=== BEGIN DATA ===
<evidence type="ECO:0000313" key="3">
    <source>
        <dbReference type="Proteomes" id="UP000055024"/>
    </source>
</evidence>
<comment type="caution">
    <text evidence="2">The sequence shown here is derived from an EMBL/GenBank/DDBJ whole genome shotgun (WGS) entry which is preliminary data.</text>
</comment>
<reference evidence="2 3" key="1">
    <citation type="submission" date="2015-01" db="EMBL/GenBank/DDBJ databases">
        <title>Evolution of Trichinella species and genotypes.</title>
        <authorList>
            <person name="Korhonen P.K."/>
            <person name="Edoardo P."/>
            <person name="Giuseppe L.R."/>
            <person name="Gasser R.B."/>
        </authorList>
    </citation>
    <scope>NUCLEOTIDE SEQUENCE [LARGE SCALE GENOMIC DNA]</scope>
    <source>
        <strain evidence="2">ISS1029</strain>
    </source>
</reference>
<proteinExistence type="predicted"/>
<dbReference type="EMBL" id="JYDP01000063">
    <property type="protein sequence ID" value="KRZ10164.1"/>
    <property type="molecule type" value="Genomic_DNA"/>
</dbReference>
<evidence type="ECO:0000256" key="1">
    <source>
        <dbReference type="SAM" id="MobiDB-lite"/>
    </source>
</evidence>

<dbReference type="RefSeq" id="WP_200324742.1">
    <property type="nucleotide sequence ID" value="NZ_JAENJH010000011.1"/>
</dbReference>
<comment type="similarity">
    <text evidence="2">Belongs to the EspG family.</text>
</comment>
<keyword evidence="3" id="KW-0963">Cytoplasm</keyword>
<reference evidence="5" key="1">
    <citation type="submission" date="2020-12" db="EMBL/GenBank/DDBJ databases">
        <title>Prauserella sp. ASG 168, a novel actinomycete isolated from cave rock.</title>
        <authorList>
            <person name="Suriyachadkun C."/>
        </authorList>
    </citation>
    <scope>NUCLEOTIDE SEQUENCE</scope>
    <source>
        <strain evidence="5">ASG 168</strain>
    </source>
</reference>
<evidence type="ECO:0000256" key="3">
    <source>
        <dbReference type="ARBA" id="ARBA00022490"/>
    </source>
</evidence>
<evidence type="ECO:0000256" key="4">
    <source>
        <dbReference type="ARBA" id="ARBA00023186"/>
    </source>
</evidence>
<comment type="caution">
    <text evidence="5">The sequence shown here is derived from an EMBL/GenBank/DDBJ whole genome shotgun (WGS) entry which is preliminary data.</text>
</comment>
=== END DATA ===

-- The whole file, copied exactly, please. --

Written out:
<evidence type="ECO:0000313" key="3">
    <source>
        <dbReference type="Proteomes" id="UP000055024"/>
    </source>
</evidence>
<comment type="caution">
    <text evidence="2">The sequence shown here is derived from an EMBL/GenBank/DDBJ whole genome shotgun (WGS) entry which is preliminary data.</text>
</comment>
<reference evidence="2 3" key="1">
    <citation type="submission" date="2015-01" db="EMBL/GenBank/DDBJ databases">
        <title>Evolution of Trichinella species and genotypes.</title>
        <authorList>
            <person name="Korhonen P.K."/>
            <person name="Edoardo P."/>
            <person name="Giuseppe L.R."/>
            <person name="Gasser R.B."/>
        </authorList>
    </citation>
    <scope>NUCLEOTIDE SEQUENCE [LARGE SCALE GENOMIC DNA]</scope>
    <source>
        <strain evidence="2">ISS1029</strain>
    </source>
</reference>
<proteinExistence type="predicted"/>
<dbReference type="EMBL" id="JYDP01000063">
    <property type="protein sequence ID" value="KRZ10164.1"/>
    <property type="molecule type" value="Genomic_DNA"/>
</dbReference>
<evidence type="ECO:0000256" key="1">
    <source>
        <dbReference type="SAM" id="MobiDB-lite"/>
    </source>
</evidence>

<dbReference type="RefSeq" id="WP_200324742.1">
    <property type="nucleotide sequence ID" value="NZ_JAENJH010000011.1"/>
</dbReference>
<comment type="similarity">
    <text evidence="2">Belongs to the EspG family.</text>
</comment>
<keyword evidence="3" id="KW-0963">Cytoplasm</keyword>
<reference evidence="5" key="1">
    <citation type="submission" date="2020-12" db="EMBL/GenBank/DDBJ databases">
        <title>Prauserella sp. ASG 168, a novel actinomycete isolated from cave rock.</title>
        <authorList>
            <person name="Suriyachadkun C."/>
        </authorList>
    </citation>
    <scope>NUCLEOTIDE SEQUENCE</scope>
    <source>
        <strain evidence="5">ASG 168</strain>
    </source>
</reference>
<evidence type="ECO:0000256" key="3">
    <source>
        <dbReference type="ARBA" id="ARBA00022490"/>
    </source>
</evidence>
<evidence type="ECO:0000256" key="4">
    <source>
        <dbReference type="ARBA" id="ARBA00023186"/>
    </source>
</evidence>
<comment type="caution">
    <text evidence="5">The sequence shown here is derived from an EMBL/GenBank/DDBJ whole genome shotgun (WGS) entry which is preliminary data.</text>
</comment>